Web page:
‘Crime and Punishment’ at A Noise Within

November 2, 2009 | By Penny Orloff | Category: Theater and Dance
A Noise Within's "Crime and Punishment" runs through Dec. 17. / Photo by Craig Schwartz

A Noise Within's "Crime and Punishment" runs through Dec. 17. / Photo by Craig Schwartz

I admit to more than a little skepticism about the idea that three actors could pull off anything resembling a credible reading of Dostoyevsky’s “Crime and Punishment.” The press release swore they would pull it off in 80 minutes. Yeah, right.

Still, it was offered by A Noise Within – one of the nation’s leading repertory companies and the only classical repertory company in Southern California.  How bad could it be? My fascination with the audacity of the concept lured me to Glendale.

Because of the theater’s thrust-stage configuration, the audience enters the realm of the play when they step into the house, greeted by the multiple doors, staircases, and landings of Michael Smith’s brooding unit set. From the first scene onward, characters magically emerge from and disappear into the mist of dreams, imagination and non-linear time, under director Craig Belknap’s admirable realization of this adaptation by Marilyn Campbell and Curt Columbus.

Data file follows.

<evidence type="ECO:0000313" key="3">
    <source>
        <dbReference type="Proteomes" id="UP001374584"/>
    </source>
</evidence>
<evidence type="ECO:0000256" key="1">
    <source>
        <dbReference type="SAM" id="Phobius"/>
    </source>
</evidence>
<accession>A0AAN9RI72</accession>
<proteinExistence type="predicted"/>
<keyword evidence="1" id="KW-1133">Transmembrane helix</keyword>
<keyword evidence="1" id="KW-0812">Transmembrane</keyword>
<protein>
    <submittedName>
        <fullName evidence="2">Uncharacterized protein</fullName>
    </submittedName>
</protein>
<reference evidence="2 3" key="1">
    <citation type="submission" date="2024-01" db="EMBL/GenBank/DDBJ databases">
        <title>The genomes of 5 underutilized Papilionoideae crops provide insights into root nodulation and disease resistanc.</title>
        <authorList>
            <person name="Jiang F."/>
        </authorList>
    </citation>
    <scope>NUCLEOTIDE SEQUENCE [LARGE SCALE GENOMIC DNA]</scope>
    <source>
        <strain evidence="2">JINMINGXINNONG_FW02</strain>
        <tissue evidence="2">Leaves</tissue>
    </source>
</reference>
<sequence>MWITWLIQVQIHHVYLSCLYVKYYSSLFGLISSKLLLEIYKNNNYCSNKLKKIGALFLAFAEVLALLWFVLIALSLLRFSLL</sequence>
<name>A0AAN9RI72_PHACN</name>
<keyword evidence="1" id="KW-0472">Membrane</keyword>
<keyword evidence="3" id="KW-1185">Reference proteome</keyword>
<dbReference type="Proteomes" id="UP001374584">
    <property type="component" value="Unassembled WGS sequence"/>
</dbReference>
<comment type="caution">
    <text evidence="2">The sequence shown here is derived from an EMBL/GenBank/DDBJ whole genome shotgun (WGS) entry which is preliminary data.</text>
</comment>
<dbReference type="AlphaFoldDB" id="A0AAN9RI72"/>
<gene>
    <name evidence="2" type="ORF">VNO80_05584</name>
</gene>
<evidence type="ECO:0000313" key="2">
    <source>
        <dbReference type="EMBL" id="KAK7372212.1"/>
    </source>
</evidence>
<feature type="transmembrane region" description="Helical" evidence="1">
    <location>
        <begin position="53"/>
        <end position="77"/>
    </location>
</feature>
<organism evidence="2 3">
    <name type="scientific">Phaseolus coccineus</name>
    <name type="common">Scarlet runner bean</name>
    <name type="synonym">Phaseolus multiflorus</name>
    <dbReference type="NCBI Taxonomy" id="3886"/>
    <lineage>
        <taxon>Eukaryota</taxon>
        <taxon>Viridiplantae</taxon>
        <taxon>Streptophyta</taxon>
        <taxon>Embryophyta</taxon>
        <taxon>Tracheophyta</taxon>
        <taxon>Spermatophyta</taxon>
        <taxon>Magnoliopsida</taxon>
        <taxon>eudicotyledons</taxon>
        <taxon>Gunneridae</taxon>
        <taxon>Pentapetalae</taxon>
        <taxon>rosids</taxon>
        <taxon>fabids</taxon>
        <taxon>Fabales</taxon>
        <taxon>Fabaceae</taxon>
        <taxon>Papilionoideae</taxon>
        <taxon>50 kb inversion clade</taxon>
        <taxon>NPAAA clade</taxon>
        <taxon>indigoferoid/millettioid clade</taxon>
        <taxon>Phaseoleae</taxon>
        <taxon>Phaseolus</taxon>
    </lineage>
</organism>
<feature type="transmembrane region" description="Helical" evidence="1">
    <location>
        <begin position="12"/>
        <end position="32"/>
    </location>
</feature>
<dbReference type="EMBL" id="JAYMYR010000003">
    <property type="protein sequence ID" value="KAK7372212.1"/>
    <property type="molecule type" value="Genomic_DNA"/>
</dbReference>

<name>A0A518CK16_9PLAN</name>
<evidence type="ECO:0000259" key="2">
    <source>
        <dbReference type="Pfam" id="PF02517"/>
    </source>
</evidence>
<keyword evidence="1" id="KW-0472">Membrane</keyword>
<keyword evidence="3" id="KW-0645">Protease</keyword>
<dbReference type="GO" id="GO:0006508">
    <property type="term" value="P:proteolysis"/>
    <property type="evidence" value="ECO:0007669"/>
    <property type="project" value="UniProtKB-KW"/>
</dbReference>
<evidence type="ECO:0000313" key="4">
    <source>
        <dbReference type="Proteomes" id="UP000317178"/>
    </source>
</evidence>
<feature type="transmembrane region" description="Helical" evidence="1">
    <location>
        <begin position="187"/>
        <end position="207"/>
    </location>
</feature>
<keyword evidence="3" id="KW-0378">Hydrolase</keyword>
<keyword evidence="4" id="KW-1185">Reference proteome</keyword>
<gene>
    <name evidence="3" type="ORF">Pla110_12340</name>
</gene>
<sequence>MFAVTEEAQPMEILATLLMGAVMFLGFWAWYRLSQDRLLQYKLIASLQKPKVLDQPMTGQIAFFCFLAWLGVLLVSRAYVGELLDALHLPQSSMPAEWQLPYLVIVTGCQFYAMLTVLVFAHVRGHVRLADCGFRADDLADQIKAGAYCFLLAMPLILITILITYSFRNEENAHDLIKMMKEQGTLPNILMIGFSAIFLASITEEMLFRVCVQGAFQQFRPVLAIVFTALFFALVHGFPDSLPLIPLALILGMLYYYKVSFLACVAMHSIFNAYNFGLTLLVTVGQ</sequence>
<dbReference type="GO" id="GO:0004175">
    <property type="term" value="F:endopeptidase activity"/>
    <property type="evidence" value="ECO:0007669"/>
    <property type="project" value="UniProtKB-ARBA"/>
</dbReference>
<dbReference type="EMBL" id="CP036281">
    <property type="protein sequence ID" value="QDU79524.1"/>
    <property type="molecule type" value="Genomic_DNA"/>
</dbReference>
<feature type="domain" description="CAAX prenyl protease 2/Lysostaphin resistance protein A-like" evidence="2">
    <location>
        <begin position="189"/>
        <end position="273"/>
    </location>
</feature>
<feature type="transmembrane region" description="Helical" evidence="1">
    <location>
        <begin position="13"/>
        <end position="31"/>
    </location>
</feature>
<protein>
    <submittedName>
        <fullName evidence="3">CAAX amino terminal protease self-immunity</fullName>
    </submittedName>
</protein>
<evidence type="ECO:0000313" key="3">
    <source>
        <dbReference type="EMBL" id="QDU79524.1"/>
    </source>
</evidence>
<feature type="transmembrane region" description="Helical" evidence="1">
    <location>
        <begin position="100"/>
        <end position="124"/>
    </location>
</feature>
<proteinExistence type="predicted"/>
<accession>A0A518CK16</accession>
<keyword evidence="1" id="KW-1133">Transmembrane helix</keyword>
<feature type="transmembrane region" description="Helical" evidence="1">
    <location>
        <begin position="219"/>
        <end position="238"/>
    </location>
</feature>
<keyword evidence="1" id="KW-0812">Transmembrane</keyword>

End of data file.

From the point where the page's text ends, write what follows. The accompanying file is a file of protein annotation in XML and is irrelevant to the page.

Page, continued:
Among the three actors executing this monumental assignment is Michael A. Newcomer as the tormented Raskolnikov. Making his ANW debut, Newcomer moves subtly from the cerebral to the visceral over the course of the play. A great admirer of Napoleon, Raskolnikov aspires to the perpetration of world-changing mayhem, theorizing that men of great intelligence and vision are not bound by the laws that bind the masses. One surmises he would have idolized Hitler. But on his quest for greatness, Raskolnikov’s fatal flaw is conscience.

Also new to ANW, Holly Hawkins does quadruple duty as the self-sacrificing young prostitute, Sonia, and as Raskolnikov’s mother, the abusive old pawnbroker, and the pawnbroker’s passive sister. Hawkins is an actress of considerable skills and fleshes out the characters with an admirable economy of gesture and expression. Here, however, is where the addition of one more actor – in the role of the young prostitute Sonia, through whose love Raskolnikov is redeemed – would have improved the production.

ANW resident artist Robertson Dean plays the Inspector and various other characters.  He is mesmerizing in his cat-and-mouse scenes with Newcomer, and both touching and repellent as Sonia’s alcoholic father.

Costumes by Christina Haatainen-Jones are simple and effective. James P. Taylor’s evocative lighting seamlessly takes us from real-time into the dream sequences and back again.  Sound man Bill Froggatt is responsible for ominous knockings and other effects, woven through a fairly dense landscape of period Russian music.

“Crime and Punishment” runs in repertory with Shakespeare’s “Richard III” through Dec. 17 at A Noise Within, 234 S. Brand Blvd., Glendale. For tickets or information: (818) 240-0910, ext. 1, or www.ANoiseWithin.com.

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